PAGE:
The supply chain is a dynamic thing. Supplier capabilities and prices change. Currency exchange rates fluctuate daily. Commodities have been particularly volatile recently. Transportation costs vary with the price of oil and are affected by geopolitical events. Weather, earthquakes, floods, fires, piracy… lots of things can affect availability, cause price swings, and disrupt the smooth flow of goods from one place to another.
The supply chain is set up to support company operations and goals, according to the prevailing conditions at the time. When those conditions change, the supply chain must be ready and able to change accordingly. And the more elements in the chain (the further it is from supplier to buyer, the more transportation links involved) the higher the risk of change or disruption.
Many companies establish long supply chains to take advantage of favorable pricing from low-wage area suppliers. This is a sound approach, as long as all the other related costs are included in the analysis. In addition to transportation, customs, duties, and service fees (agents, consolidators, brokers), be sure to include consideration for the extra inventory you’ll need because of the longer lead time and a factor for obsolescence risk and reduced agility.
Another consideration that many companies ignore, however, is risk. While there is risk associated with any supplier and supply chain, risk of disruption increases with the length of the chain. In order to assess risk, it is necessary to imagine the worst case scenarios. What would be the impact if “x” happened? How would that affect operations? What are the alternatives? What are the costs of those alternatives? Many companies do some level of succession planning for their managers and executives. This is a similar discipline.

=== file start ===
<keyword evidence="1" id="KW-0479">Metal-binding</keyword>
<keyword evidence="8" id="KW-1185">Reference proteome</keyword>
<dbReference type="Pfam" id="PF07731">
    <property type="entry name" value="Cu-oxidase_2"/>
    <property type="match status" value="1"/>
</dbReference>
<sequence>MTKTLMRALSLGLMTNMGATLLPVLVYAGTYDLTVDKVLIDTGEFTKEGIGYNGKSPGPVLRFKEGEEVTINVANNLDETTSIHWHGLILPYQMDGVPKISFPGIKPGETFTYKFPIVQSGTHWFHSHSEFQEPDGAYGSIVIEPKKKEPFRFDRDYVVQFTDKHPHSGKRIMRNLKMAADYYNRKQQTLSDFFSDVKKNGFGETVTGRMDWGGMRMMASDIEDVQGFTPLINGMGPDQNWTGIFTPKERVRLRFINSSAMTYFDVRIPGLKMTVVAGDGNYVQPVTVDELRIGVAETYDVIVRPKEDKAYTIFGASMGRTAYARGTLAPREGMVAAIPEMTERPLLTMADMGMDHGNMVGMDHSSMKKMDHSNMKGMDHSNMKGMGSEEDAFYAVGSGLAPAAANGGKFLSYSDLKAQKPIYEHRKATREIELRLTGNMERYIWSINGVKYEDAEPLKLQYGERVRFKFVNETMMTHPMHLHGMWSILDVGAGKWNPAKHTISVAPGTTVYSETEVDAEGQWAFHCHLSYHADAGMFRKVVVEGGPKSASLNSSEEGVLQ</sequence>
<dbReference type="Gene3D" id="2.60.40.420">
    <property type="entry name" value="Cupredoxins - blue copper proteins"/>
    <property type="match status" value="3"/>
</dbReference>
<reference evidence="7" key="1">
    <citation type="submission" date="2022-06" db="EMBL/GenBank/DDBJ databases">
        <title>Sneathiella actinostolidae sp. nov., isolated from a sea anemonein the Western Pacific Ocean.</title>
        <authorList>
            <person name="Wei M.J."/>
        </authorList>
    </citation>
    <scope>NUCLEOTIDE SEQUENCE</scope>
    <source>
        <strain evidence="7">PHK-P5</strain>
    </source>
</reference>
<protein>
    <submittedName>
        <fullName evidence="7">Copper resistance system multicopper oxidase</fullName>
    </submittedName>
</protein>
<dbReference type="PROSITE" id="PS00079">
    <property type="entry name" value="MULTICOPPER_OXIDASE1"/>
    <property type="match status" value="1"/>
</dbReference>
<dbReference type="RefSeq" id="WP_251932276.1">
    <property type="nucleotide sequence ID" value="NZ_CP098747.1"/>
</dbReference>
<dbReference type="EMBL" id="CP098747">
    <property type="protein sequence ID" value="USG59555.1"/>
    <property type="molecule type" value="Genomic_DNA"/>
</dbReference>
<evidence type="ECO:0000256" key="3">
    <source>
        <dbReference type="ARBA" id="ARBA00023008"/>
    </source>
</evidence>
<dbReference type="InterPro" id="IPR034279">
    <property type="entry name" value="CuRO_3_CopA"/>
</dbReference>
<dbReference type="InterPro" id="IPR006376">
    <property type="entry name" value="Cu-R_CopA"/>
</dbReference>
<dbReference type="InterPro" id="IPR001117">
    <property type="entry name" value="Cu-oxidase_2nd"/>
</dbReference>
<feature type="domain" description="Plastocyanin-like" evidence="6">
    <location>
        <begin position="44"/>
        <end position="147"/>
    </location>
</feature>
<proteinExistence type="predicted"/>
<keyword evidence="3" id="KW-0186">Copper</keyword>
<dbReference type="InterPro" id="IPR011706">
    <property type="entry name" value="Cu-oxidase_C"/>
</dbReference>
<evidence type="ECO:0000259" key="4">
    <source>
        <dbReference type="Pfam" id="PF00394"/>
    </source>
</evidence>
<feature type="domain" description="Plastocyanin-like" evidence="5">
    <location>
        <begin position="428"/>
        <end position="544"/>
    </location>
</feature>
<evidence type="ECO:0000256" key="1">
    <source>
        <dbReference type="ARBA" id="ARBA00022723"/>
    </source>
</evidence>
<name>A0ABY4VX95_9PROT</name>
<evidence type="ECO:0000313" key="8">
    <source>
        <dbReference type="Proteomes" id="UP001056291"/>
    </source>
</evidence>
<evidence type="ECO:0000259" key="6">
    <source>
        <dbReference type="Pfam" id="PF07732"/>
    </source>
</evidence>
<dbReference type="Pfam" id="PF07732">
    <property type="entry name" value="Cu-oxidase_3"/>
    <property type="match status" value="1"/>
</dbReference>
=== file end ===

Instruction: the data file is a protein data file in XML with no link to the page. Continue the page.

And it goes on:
While risk assessment will provide additional insight in to the true cost of a supply decision, it also offers an opportunity to develop recovery plans. Then, if the problem does occur, you will be prepared to act immediately – you will already know what to do to keep the plant in operation and keep products flowing.
Sometimes, however, there is no practical alternative. In this situation, it is helpful to consider the cost of shutting down the plant for however long it takes to get the supply back on-line. The cost may well be high enough to justify development of another alternative (another supplier, substitute material or part, different transportation modes or providers), the existence of which could well change the original risk/justification equation.
As you can see, even risk and recovery planning is dynamic. Supply chain planning goes beyond just setting things up the first time. Risk must be included in the plan and every part of the supply chain should be continually monitored to detect any changes in the assumptions that went into the current plan. Then, consider the “what if” possibilities, factor risk and impact into cost justification, and prepare recovery alternatives ahead of the need.